The report fingered the stock market’s “fear index,” the VIX, which measures near-term volatility of S&P 500 index options; and it fingered the bond market’s “fear index,” the Merrill Option Volatility Estimate (MOVE), which measures volatility of Treasury options. They have been flirting with, or hit all-time lows. VIX levels below 20, “and especially below 15” – it’s now below 12 – “suggest complacency in the stock market, which often has led to sustained increases in risk appetite and subsequent market instability.”
Complacency is at about the same level as it was in 2007. Back then, it was followed by “subsequent market instability” – a euphemism for the financial crisis. Reason? “The longer volatility remains low, the more likely investors are to chase yields to maximize returns, often selling options that expose them to losses if prices drop suddenly, or taking on increased credit risk.” As banks pile on these trading risks when volatility is low, something else happens:
Low market volatility causes banks to “understate trading risk”
First the culprit: the Fed’s “unprecedented monetary policy easing has resulted in sharply lower interest rates, higher stock prices, and lower market volatility.” That volatility is a “key factor” in how banks compute risk measures. When volatility is very low, something happens to the Value at Risk models that banks use to measure and disclose the risk of their trading activities:
Aggregate VaR has dropped significantly since the end of the financial crisis at the five largest U.S. banking companies with trading operations. While some of the VaR decline is a result of lower client activity and reduced bank trading risk appetite, the low-volatility environment is the primary cause of lower VaR. In a more normal volatility environment, one without sustained monetary policy accommodation by the Federal Reserve, bank VaR would be meaningfully higher. Thus, current VaR calculations may understate trading risk in the banking system.I’m wondering if the folks at the OCC are still on speaking terms with their counterparts at the Fed.
But trading operations weren’t able to fill the holes opened up by the Fed’s low interest rate climate which compressed the interest rate margins by which banks traditionally generate their income. And so banks try to make it up with volume – by lowering underwriting standards and diving into riskier loans, like....
Subprime auto loans
Auto lending jumped 12.9% in the fourth quarter 2013 from a year earlier – the report uses data through December 31, leaving banks with $250 billion or 31% of outstanding auto loans. A mad scramble has ensued across the industry to lend to auto buyers. Deadbeats, no problem. Subprime auto lending is booming. Loan to value ratios are on average over 100% across the industry. Used vehicle LTV ratios are hitting 120% at banks (and 150% at finance companies!). Everything gets rolled into the new loans: title and taxes, aftermarket warranties, credit life insurance, and other fluff-and-buff, plus the amount buyers are upside-down in their trade-in. To bring the payments down on these monster loans, banks lengthen the terms. Average charge-offs have been rising. “Signs of increasing risk are evident,” the report notes dryly. Then it swings from retail to corporate subprime....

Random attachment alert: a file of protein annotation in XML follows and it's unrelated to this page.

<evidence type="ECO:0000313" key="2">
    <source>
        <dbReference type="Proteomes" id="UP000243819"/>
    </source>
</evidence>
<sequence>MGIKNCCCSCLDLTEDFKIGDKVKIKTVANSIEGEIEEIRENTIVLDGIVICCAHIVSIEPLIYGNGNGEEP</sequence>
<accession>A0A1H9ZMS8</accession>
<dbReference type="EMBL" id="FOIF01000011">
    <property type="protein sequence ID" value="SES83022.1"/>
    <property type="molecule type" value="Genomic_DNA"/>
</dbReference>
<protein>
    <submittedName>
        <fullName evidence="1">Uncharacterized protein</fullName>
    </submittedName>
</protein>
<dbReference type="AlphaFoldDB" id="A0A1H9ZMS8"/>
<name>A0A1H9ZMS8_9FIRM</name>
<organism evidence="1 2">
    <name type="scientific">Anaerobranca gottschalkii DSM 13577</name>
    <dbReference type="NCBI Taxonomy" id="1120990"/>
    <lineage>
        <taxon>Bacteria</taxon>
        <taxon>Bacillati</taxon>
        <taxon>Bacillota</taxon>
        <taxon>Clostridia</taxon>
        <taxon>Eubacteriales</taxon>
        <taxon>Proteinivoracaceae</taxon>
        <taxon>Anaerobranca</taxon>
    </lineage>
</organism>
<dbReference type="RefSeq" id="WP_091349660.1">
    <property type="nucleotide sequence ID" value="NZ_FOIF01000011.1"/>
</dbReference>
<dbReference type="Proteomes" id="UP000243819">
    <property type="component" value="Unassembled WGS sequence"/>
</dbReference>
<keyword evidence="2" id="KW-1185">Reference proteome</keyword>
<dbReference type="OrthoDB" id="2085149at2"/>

Ballooning leveraged loans accompanied by loosey-goosey underwriting:
Syndicated leveraged loan issuance reached a record high in 2013 as the search for yield in the low interest rate environment drove an increase in risk appetite across institutional investors such as collateralized loan obligations (CLO) and retail loan funds.Ah, CLOs! They’re uncannily similar to subprime-mortgage-backed Collateralized Debt Obligations, the toxic waste that contributed to the financial crisis. But they’re backed by junk-rated corporate loans – for example, the “leveraged loans” that private equity firms use to strip-mine their portfolio companies. These overleveraged companies borrow even more money from banks. But instead of investing it in productive assets to create income with which to pay off the loan, they pay it out as a special dividend to the PE firms. It pushes the company deeper into the hole, lines the pockets of the PE firm, and saddles the bank with a dubious asset. The bank then packages these leveraged loans into a lovely CLO and unloads it to institutional investors and retail funds. A business that is booming at record levels, the OCC lamented.
M&A loans are part of the leveraged loan miracle. Last year, they “achieved the highest issuance volume since 2007” – just before the financial crisis brought down the house of cards. The average total-debt-to-EBITDA multiple for leveraged loans increased to 4.7X, the highest, you guess it, since 2007.
Hence the toxic mix: higher leverage, lower yields, riskier borrowers, and tighter credit spreads, nicely packaged in ever flimsier covenant protections for lenders, all to feed “investor demand for high-yield products” that “continued to surge.” A record $258 billion of these new covenant-lite loans are issued last year. Not just a record, but “nearly equal to the total cumulative amount issued from 1997 to 2012.”
That, the report explained, was “ample evidence of increasing credit risk in the leveraged loan market.” And the “quality of underwriting” was “a supervisory concern.”
Fed Chair Janet Yellen may deny it well past her retirement, much like Alan Greenspan is still feverishly denying it, but the OCC simply states it: the Fed-engineered “low interest rate environment” causes banks to make bets and take risks that cause banks to collapse. They did it in the run-up to the financial crisis. And they’re doing it now.
“We fear that, once the effects of monetary stimulus disappear in the US, the weakness of the economy due to income inequalities may suddenly be revealed.” Read.... Investment Bank: The End Of US Economic Growth